Like true Madrileñas we partied till dawn and finally made our way back home at around 4:30 am since our bus back to Havana left at 7 am and we still needed to pack. Yikes, old habits die hard.
Day 7 - Havana
We woke up early (more like woke up from a nap) and called a taxi to take us to the bus station. Our bus ticket from Trinidad to Havana was the only one we managed to buy ahead of time, so for this leg of our trip we did not take a taxi colectivo. In true Spanish fashion, our bus was an hour and a half late so we spent some time waiting at the bus station.We arrived back to Havana at about 1:30 pm and decided we NEEDED to go La Guarida (Beyonce ate here!) to take fancy pictures in its infamous staircase. Thankfully after a couple minutes of convincing, our taxi driver agreed to take us to La Guarida, wait for us while we took our photos and then take us to our casa. I told him that I needed someone to take me to the airport the next morning, so he was more keen to helping me.
We stayed at the same casa (I mean who wouldn’t with that amazing balcony view of the Capitolio?!), so we were walking distance from everything. We decided to eat our last dinner in Plaza Vieja at a restaurant that had terrace seating that looked over the plaza. Before eating dinner we stopped for some gelato--because why not right? It didn’t take too long for us to find Don Eduardo’s Alegre, so we leisurely made our way over there. Oh, I should mention that I did a lot of prior researching before coming to Cuba (I do this for all my trips), so that is why I already knew where to go and what to do. I really recommended doing this for any trip because it saves you the hassle of having to look for where to go and what to do while on your trip.
After dinner we walked around Havana Vieja and found some last minute souvenirs before heading to Helad’oro where we had the best Mojito and Rum flavored ice cream! We wanted to stop at one more place before heading home and that was La Bodeguita del Medio--the birthplace of the Mojito. It was a bit expensive and overpriced though if you ask me--5 CUC for a glass (yes that seems cheap in American standards, but we had only been playing 2.50 CUC max for all our drinks). We stopped by Hotel Ambos Mundos--the hotel where Hemingway lived at during his time in Cuba-- to relax and get some WiFi before heading home. Oh! We also stopped for some street side churros on the way there. YUM.
Day 8 - Havana & Miami
My flight to Miami left at 9:45 am so I asked my taxi to pick me up at 6 am. They usually suggest that you get to the airport 3 hours early if you are leaving Cuba, in case any problems arise. Nothing out of the ordinary happened for me, thankfully. However, something funny did happen. An hour before my flight, the service agent at my boarding gate called me up and asked me in the most serious tone if I was related to Fidel (my last name is Castro). Earlier that week, the host at one of the casas I stayed in Vinales told me that the last name “Castro” was not very common outside of Santiago de Cuba where Fidel is from and was even shocked when she read that my last name was “Castro”. Knowing this, I laughingly joked around with her and asked her what she thought. She was definitely not having it with my jokes. Yikes, I guess comedy was never my forte. She then proceeded to ask me if I would be okay with being upgraded to first class or if I wanted a whole row to myself (she saw I had a backpack and some other stuff I was carrying). WHAT NOW?! Uhm, I have been upgraded to first class before, but I’ve never been given all these options. FREE OF CHARGE TOO?! I told her I was American and did not have an Uncle Fidel, but she already had made her mind up. So I guess, thank you Uncle Fidel?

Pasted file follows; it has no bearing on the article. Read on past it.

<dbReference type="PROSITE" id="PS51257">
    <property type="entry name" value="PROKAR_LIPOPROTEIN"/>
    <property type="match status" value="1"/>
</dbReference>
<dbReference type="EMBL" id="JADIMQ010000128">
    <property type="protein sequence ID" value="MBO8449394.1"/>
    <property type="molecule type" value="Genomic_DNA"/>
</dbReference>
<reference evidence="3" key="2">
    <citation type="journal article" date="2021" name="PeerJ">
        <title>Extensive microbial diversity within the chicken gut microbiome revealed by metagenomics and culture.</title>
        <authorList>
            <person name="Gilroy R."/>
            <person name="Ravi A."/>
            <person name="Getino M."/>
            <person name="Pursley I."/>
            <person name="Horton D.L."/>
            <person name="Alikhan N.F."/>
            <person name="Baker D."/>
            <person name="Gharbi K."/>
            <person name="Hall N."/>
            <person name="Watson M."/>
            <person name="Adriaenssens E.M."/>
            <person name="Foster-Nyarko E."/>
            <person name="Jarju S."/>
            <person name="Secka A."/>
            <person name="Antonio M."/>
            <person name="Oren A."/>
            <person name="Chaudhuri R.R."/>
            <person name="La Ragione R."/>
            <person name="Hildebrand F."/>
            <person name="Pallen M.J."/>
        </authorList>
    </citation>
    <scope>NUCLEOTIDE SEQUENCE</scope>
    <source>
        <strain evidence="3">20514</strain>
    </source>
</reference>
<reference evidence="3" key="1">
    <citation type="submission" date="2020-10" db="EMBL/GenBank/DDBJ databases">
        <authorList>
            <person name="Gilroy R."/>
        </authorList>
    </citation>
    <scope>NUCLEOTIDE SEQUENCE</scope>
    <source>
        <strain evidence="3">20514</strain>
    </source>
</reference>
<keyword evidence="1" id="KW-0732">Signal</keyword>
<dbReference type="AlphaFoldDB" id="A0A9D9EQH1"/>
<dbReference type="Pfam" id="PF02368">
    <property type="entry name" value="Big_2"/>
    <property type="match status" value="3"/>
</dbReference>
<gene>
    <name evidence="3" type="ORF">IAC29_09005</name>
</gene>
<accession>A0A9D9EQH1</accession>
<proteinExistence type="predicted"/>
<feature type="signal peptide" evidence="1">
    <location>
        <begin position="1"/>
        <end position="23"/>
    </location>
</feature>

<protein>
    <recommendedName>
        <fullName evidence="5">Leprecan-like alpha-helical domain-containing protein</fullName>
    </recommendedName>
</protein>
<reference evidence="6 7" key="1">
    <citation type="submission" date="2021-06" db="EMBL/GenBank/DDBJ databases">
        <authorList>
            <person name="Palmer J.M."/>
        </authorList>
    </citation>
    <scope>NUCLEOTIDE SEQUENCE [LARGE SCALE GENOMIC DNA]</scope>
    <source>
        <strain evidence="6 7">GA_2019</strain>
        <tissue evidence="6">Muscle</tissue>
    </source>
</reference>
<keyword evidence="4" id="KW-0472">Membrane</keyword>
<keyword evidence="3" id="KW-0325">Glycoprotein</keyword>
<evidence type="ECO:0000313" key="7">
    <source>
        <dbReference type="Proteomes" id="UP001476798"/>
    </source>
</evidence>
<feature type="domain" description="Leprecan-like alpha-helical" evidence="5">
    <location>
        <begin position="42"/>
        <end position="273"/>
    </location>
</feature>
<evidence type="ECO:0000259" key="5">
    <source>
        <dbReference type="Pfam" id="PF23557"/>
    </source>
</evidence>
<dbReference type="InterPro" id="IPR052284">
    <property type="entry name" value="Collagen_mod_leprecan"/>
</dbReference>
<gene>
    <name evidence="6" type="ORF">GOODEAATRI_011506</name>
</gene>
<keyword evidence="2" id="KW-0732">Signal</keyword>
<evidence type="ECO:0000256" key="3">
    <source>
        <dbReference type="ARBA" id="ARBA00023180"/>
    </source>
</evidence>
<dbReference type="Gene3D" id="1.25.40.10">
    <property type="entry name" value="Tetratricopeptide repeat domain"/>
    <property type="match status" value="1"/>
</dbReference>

Getting back into the U.S. was a breeze and I ended up spending the rest of my day exploring Miami. I went to Bulla Gastrobar in the Miracle Mile area and strolled down the area for a bit before heading to Pasion del Cielo coffee shop to spend the rest of my free time doing work since I had been offline for the whole week.
Day 9 - Phoenix → Las Vegas
Living on the west coast, the only (budget) option I had when booking this trip was to have 2 layovers on my return. It was exhausting definitely, especially because my flight from Miami arrived at midnight and my return flight did not leave until 9 am, but nothing I haven’t done before right? The Phoenix airport wasn’t too bad. There were a couple other stragglers like me, so I just found a quiet place and did more work while I waited for my return flight to Vegas.
Whew. That was lengthy. I hope this gives you an idea of what my international trips are like! I have A LOT of information and content about Cuba coming up soon, so stay tuned!
Till Next Time,